When a new technology, system or procedure is introduced, there’s a natural tendency for those who have never used it to feel apprehensive.
Many drivers who are current ELD users say that they felt the same way at first but now assert they would never wish to return to the old record-keeping methods. ELDs have made their jobs so much easier that turning back the clock is unimaginable.
Here are some inaccurate assumptions about ELDs and the facts:
ELDs are advanced technology, so they must be a lot of trouble to learn.
Generally speaking, more advanced technology is more, not less, user-friendly. A hundred years ago, the driver of a Model T Ford needed to perform a sequence of operations with the magneto switch, throttle, spark lever, choke and hand crank just to get the engine started. Compare that to starting a car today.
Even a few decades ago someone using a simple telephone might have believed that today’s smart phones are much too complex for a typical person to operate. We’ve learned it without too much trouble.
ELDs make driving more complicated.
The reality is that this technology makes things simpler. For a driver, filling out paper log sheets takes time and requires that a driver remember to keep track of what he or she is doing. With an ELD, it’s basically set it and forget it.
An ELD records HOS automatically and recognizes the difference between drive time and stationary activity.
ELDs are monitoring driver behavior 24/7 and represent an invasion of privacy.
Not true. By law the ELD mandate includes provisions that are privacy safeguards.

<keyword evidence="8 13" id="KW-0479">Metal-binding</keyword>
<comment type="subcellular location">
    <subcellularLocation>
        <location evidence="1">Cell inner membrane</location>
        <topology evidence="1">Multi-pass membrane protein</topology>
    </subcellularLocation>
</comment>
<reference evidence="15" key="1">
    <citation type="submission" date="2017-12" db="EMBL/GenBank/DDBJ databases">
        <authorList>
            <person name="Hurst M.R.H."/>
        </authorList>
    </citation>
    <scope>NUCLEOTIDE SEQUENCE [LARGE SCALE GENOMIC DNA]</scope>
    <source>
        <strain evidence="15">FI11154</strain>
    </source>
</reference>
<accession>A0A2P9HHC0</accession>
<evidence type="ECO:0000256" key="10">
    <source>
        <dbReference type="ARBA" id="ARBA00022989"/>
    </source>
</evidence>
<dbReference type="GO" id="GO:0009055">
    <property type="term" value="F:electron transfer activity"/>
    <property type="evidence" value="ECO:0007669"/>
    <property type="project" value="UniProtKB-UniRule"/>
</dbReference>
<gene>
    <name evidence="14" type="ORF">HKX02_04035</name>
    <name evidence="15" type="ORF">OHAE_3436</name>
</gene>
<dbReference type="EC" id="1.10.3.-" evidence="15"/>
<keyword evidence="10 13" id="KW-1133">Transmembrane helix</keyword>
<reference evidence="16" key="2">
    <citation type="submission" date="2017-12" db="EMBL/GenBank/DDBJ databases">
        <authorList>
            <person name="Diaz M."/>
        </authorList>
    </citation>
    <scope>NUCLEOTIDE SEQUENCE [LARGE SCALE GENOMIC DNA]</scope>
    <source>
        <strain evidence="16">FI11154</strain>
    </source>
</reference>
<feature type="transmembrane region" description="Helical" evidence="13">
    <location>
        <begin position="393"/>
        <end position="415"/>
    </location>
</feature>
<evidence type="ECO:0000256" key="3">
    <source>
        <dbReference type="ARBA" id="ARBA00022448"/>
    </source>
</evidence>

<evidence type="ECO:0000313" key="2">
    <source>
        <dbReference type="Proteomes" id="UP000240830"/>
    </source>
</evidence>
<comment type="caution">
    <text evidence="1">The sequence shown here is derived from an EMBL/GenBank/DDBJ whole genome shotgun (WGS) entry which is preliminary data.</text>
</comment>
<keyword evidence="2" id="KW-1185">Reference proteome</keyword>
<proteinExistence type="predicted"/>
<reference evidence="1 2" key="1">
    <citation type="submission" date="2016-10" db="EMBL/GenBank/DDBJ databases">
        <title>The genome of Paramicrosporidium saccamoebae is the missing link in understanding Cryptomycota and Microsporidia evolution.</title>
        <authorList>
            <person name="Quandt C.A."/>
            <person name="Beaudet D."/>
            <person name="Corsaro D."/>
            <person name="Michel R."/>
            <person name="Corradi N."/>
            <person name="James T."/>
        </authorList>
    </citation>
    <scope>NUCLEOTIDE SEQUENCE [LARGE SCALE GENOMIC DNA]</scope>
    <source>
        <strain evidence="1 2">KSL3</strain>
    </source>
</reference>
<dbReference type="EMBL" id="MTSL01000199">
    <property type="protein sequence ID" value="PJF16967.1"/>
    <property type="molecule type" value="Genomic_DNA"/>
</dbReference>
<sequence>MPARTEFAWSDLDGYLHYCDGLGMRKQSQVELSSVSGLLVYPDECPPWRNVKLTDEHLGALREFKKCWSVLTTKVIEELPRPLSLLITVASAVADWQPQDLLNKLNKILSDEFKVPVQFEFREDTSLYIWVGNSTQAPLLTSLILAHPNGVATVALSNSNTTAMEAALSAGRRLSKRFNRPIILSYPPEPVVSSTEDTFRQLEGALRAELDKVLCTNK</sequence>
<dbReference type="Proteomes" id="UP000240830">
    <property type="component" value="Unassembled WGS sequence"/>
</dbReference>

Every ELD incorporates a muting function operated by the driver, to allow uninterrupted sleep and off-duty time. Another design feature limits the system’s ability to track its location during off-duty hours.
None of the information captured by an ELD is automatically transmitted to law enforcement agencies or inspectors. It does not report HOS violations to authorities.
An ELD can make operating a vehicle more dangerous if a driver has to hurry to the destination before the device shuts down the vehicle.
Remote shutdown technology is not part of the ELD mandate and is not in most of these devices.
Maybe these devices boost profits for the employer but they don’t offer any real benefit to drivers.
ELDs offer significant benefits to drivers. Some examples:
FMCSA estimates that drivers spend several hours per month filling out driver logs. ELDs perform the logging function automatically, reducing the amount of time that drivers must process paperwork.
Mistakes can be made when drivers complete logs manually, requiring time and effort to find, fix or explain. ELDs can minimize human error.
Helps driver manage duty hours
A system that monitors HOS can alert the driver when a required break is necessary, to reduce violations.
A career builder
ELD records provide a driver with documented, objective proof of good performance which can lead to bonuses, higher wages or the next great job.